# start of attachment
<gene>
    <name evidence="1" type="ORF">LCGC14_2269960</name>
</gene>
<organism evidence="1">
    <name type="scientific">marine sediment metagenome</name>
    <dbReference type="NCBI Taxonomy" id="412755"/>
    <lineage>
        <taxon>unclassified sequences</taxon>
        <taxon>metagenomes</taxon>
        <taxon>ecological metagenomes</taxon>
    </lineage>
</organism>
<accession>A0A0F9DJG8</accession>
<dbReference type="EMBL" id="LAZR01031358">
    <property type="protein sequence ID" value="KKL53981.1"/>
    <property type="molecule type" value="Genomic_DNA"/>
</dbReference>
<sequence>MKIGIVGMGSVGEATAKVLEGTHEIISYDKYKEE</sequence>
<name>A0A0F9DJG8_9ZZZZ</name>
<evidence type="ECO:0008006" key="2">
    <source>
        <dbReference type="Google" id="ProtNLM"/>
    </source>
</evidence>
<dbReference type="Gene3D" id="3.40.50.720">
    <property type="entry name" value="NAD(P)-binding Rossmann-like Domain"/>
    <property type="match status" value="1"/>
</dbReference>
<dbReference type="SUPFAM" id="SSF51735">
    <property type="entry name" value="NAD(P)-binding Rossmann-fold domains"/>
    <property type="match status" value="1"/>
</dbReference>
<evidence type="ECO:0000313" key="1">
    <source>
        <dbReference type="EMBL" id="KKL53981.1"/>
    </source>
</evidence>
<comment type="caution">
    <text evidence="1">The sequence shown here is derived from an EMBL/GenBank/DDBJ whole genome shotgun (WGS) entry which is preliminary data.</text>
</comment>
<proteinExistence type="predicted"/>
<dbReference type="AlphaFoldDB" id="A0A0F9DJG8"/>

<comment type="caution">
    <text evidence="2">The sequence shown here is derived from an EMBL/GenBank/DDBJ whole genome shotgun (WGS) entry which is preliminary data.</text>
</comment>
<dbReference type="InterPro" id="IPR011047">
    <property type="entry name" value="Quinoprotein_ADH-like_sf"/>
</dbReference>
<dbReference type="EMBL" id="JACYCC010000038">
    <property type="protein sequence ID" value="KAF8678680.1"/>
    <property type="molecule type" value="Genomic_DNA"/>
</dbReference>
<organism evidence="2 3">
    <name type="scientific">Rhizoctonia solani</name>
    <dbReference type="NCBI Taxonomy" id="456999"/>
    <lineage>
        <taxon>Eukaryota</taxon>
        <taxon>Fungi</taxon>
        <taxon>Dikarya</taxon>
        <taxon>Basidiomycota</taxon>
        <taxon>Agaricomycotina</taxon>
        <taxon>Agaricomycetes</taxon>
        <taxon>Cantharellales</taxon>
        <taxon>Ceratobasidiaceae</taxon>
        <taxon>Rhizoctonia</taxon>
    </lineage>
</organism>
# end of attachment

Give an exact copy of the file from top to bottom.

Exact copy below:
<gene>
    <name evidence="1" type="ORF">LCGC14_2269960</name>
</gene>
<organism evidence="1">
    <name type="scientific">marine sediment metagenome</name>
    <dbReference type="NCBI Taxonomy" id="412755"/>
    <lineage>
        <taxon>unclassified sequences</taxon>
        <taxon>metagenomes</taxon>
        <taxon>ecological metagenomes</taxon>
    </lineage>
</organism>
<accession>A0A0F9DJG8</accession>
<dbReference type="EMBL" id="LAZR01031358">
    <property type="protein sequence ID" value="KKL53981.1"/>
    <property type="molecule type" value="Genomic_DNA"/>
</dbReference>
<sequence>MKIGIVGMGSVGEATAKVLEGTHEIISYDKYKEE</sequence>
<name>A0A0F9DJG8_9ZZZZ</name>
<evidence type="ECO:0008006" key="2">
    <source>
        <dbReference type="Google" id="ProtNLM"/>
    </source>
</evidence>
<dbReference type="Gene3D" id="3.40.50.720">
    <property type="entry name" value="NAD(P)-binding Rossmann-like Domain"/>
    <property type="match status" value="1"/>
</dbReference>
<dbReference type="SUPFAM" id="SSF51735">
    <property type="entry name" value="NAD(P)-binding Rossmann-fold domains"/>
    <property type="match status" value="1"/>
</dbReference>
<evidence type="ECO:0000313" key="1">
    <source>
        <dbReference type="EMBL" id="KKL53981.1"/>
    </source>
</evidence>
<comment type="caution">
    <text evidence="1">The sequence shown here is derived from an EMBL/GenBank/DDBJ whole genome shotgun (WGS) entry which is preliminary data.</text>
</comment>
<proteinExistence type="predicted"/>
<dbReference type="AlphaFoldDB" id="A0A0F9DJG8"/>

<comment type="caution">
    <text evidence="2">The sequence shown here is derived from an EMBL/GenBank/DDBJ whole genome shotgun (WGS) entry which is preliminary data.</text>
</comment>
<dbReference type="InterPro" id="IPR011047">
    <property type="entry name" value="Quinoprotein_ADH-like_sf"/>
</dbReference>
<dbReference type="EMBL" id="JACYCC010000038">
    <property type="protein sequence ID" value="KAF8678680.1"/>
    <property type="molecule type" value="Genomic_DNA"/>
</dbReference>
<organism evidence="2 3">
    <name type="scientific">Rhizoctonia solani</name>
    <dbReference type="NCBI Taxonomy" id="456999"/>
    <lineage>
        <taxon>Eukaryota</taxon>
        <taxon>Fungi</taxon>
        <taxon>Dikarya</taxon>
        <taxon>Basidiomycota</taxon>
        <taxon>Agaricomycotina</taxon>
        <taxon>Agaricomycetes</taxon>
        <taxon>Cantharellales</taxon>
        <taxon>Ceratobasidiaceae</taxon>
        <taxon>Rhizoctonia</taxon>
    </lineage>
</organism>